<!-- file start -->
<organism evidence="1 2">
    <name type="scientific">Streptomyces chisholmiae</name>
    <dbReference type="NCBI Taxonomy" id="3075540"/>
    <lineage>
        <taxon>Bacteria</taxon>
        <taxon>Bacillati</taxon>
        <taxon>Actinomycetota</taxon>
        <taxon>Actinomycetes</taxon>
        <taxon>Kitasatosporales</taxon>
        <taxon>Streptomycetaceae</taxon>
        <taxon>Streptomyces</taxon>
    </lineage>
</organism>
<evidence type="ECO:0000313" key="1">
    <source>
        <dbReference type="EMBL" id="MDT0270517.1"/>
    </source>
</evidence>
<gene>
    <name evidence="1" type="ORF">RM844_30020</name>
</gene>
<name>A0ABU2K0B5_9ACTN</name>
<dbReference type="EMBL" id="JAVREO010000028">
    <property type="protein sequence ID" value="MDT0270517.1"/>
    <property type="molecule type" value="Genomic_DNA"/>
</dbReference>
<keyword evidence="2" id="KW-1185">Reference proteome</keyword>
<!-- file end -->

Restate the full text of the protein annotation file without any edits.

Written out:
<organism evidence="1 2">
    <name type="scientific">Streptomyces chisholmiae</name>
    <dbReference type="NCBI Taxonomy" id="3075540"/>
    <lineage>
        <taxon>Bacteria</taxon>
        <taxon>Bacillati</taxon>
        <taxon>Actinomycetota</taxon>
        <taxon>Actinomycetes</taxon>
        <taxon>Kitasatosporales</taxon>
        <taxon>Streptomycetaceae</taxon>
        <taxon>Streptomyces</taxon>
    </lineage>
</organism>
<evidence type="ECO:0000313" key="1">
    <source>
        <dbReference type="EMBL" id="MDT0270517.1"/>
    </source>
</evidence>
<gene>
    <name evidence="1" type="ORF">RM844_30020</name>
</gene>
<name>A0ABU2K0B5_9ACTN</name>
<dbReference type="EMBL" id="JAVREO010000028">
    <property type="protein sequence ID" value="MDT0270517.1"/>
    <property type="molecule type" value="Genomic_DNA"/>
</dbReference>
<keyword evidence="2" id="KW-1185">Reference proteome</keyword>